This is the third of five articles covering credit risk – this one addresses the ‘structural approach’.

The CreditMetrics approach treats all issuers in a particular rating class as the same without considering the unique financial characteristics (such as recovery rates) for each issuer. The rating itself is a synonym for default rates, ie a particular expected default rate puts an issuer in a particular rating class.

The ‘structural’ approach is markedly different and follows the following argument:

- A firm (ie the issuer) is financed by debt and equity, and the total of these two is equal to the assets of the firm (ie, the ‘balance sheet’ view where the liability side (debt and equity) is equal to the asset side.)
- The firm will default when the value of the assets fall below the value of the debt. If the value of the assets of the firm falls below the value of the debt, the owners of the firm (ie the equity holders) can walk away from the debt by handing over the assets of the firm to the debtholders in full settlement.
- In other words, economically speaking the equity holders have a right to ‘sell’ the assets of the firm to the debtholders at a price equal to the face value of the debt. Of course, so long as the value of the assets stays above the face value of the debt, they will not exercise this right as they can keep the surplus for themselves. But if the value of the assets falls below the value of the debt, they will ‘sell’ these assets to the debtholders at an amount equal to the face value of the debt.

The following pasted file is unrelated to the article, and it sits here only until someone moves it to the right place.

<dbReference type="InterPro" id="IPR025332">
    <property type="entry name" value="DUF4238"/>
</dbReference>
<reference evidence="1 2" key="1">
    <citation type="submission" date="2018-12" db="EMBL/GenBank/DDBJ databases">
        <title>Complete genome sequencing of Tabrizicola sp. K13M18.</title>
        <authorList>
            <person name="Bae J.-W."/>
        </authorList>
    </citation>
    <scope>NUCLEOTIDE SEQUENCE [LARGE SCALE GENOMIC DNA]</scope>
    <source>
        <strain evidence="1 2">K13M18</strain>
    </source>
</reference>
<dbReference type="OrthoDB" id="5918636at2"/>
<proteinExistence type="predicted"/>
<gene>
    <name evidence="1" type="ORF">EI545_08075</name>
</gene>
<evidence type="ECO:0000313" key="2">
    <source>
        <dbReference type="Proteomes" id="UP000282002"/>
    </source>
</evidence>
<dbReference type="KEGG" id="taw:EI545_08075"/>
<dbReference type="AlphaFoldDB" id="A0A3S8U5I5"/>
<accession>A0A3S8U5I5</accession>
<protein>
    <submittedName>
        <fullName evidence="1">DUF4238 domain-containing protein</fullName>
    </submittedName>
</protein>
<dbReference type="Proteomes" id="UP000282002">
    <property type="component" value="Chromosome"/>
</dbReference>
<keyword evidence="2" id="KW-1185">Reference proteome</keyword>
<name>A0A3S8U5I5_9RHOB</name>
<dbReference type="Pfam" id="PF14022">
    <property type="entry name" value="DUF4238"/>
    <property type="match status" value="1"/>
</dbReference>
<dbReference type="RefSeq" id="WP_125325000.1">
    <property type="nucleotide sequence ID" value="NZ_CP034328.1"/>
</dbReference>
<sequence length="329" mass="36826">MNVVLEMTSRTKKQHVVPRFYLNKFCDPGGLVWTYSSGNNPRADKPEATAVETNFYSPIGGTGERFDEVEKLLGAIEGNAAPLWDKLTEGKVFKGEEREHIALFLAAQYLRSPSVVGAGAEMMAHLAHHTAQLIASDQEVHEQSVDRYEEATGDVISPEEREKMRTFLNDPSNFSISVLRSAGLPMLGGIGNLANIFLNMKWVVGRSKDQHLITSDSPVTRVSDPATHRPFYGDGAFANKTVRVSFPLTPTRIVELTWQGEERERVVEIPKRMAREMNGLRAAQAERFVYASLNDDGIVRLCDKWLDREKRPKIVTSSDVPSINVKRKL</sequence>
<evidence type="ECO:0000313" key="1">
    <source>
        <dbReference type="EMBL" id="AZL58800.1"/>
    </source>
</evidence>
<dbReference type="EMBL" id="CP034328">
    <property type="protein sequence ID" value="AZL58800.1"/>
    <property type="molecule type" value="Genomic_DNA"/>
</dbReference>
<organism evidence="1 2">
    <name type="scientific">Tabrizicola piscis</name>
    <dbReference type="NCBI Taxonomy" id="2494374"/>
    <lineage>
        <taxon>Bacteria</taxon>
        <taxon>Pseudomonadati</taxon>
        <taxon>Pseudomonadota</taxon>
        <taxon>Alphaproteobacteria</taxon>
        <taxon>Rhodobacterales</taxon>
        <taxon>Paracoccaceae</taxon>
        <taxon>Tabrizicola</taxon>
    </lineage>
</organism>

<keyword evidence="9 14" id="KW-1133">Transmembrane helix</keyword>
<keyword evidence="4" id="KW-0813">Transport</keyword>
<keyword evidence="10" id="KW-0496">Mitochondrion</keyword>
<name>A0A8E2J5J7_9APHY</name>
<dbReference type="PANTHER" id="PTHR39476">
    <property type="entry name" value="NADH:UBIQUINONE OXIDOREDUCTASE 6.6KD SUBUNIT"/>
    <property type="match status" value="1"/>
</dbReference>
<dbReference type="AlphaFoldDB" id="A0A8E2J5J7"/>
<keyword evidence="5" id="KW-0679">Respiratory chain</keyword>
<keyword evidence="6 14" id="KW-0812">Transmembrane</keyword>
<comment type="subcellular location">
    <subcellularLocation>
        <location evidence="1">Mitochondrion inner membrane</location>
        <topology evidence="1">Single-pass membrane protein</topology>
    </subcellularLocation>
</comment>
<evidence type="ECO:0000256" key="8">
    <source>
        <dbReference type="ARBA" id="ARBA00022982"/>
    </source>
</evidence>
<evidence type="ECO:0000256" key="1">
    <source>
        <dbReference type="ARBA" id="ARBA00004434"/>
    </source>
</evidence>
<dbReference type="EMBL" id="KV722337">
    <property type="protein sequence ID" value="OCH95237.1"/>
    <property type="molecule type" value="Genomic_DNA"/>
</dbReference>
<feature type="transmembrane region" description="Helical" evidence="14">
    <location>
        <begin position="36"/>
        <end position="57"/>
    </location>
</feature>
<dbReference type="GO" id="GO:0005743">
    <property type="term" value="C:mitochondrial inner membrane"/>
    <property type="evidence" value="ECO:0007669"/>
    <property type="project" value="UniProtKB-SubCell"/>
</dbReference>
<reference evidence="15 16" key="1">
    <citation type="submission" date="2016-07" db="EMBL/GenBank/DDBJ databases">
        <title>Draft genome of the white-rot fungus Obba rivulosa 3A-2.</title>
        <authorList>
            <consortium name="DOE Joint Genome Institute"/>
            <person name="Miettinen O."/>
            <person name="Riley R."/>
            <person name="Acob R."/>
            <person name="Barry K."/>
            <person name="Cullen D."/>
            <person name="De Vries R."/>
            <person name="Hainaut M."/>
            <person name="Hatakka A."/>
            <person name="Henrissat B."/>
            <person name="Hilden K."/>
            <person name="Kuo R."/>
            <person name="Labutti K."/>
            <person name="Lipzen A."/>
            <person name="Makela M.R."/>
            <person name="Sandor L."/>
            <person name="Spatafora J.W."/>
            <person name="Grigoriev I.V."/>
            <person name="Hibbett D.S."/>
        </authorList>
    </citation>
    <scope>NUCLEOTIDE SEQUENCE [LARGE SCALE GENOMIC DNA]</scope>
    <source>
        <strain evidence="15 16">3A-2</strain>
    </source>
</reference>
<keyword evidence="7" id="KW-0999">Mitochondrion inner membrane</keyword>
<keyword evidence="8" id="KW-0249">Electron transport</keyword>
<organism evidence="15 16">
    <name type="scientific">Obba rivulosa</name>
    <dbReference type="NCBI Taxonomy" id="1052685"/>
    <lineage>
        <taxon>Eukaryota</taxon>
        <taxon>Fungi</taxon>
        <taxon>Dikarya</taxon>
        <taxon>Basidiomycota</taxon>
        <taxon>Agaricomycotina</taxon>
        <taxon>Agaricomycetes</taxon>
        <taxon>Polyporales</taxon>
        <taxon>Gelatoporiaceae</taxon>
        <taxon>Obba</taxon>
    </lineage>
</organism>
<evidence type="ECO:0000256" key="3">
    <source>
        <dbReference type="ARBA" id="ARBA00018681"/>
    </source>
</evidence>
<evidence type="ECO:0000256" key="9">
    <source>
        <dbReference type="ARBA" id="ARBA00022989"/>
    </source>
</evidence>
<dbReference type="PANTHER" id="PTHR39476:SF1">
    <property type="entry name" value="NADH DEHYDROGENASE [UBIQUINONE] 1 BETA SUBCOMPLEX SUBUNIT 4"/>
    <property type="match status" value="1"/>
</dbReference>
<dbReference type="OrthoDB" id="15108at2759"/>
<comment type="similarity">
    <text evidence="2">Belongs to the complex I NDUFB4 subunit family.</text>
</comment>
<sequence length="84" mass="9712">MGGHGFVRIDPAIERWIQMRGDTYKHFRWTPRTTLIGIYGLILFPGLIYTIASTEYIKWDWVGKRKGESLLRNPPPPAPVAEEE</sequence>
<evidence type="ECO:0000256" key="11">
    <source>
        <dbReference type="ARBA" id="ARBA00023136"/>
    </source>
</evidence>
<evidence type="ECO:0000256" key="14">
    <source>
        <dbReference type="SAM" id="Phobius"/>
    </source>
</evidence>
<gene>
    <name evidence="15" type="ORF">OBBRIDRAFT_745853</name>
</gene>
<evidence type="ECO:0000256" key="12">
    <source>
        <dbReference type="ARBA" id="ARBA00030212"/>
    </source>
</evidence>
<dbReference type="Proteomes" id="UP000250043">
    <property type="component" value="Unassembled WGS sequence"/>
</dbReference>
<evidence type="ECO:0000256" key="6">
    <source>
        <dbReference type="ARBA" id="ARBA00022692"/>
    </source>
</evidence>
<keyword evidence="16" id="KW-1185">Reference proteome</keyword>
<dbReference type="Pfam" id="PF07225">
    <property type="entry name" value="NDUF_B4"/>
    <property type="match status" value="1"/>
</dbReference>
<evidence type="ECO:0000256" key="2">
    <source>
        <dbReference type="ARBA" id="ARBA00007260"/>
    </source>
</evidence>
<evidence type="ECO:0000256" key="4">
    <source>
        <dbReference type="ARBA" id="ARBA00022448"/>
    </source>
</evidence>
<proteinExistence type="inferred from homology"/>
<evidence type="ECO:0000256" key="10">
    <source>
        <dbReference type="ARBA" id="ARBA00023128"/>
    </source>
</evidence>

- In other words, the equity holders have a long put position on the assets of the firm. The debtholders have sold them this option. In this ‘option’,
- the exercise price is the face value of the debt,
- the assets of the firm represent the underlying, and
- the current value of the assets is the ‘spot’ price in the option
- the exercise date of the option is equal to the date the debt is to be paid back

- If the debtholders had not provided this put option to the equity holders, they would have had a risk-free asset.
- The ‘price’ of the put is reflected in the price at which the debtholders acquired the debt. So for a speculative grade issuer, the put is valuable and the debt trades at a discount that reflects the default rate. For a high quality issuer, the put may be worth far less, and that is reflected in the debt trading at near risk-free rates.
- In other words, Risky Loan + Put on Assets = Risk-free Loan. (Why? Because the Risky Loan includes a short position in the put, and by buying the same put, the short put position embedded in the risky loan is offset).
- The value of the ‘Put on the Assets’ represents the credit risk from the issuer.
- The value of the put on the assets can be calculated using Black Scholes. Since this is a Put, and we know what the value of a put is according to Black Scholes (refer here for a quick review), we can say that the value of this put is equal to:

Two key terms in the formula above clarified:

In this model:

- Credit risk increases as the volatility of the assets (σ) increases
- Credit risk increases as t, the time to the repayment of the debt, goes up.
- Credit risk increases as r, the risk-free rate, goes down.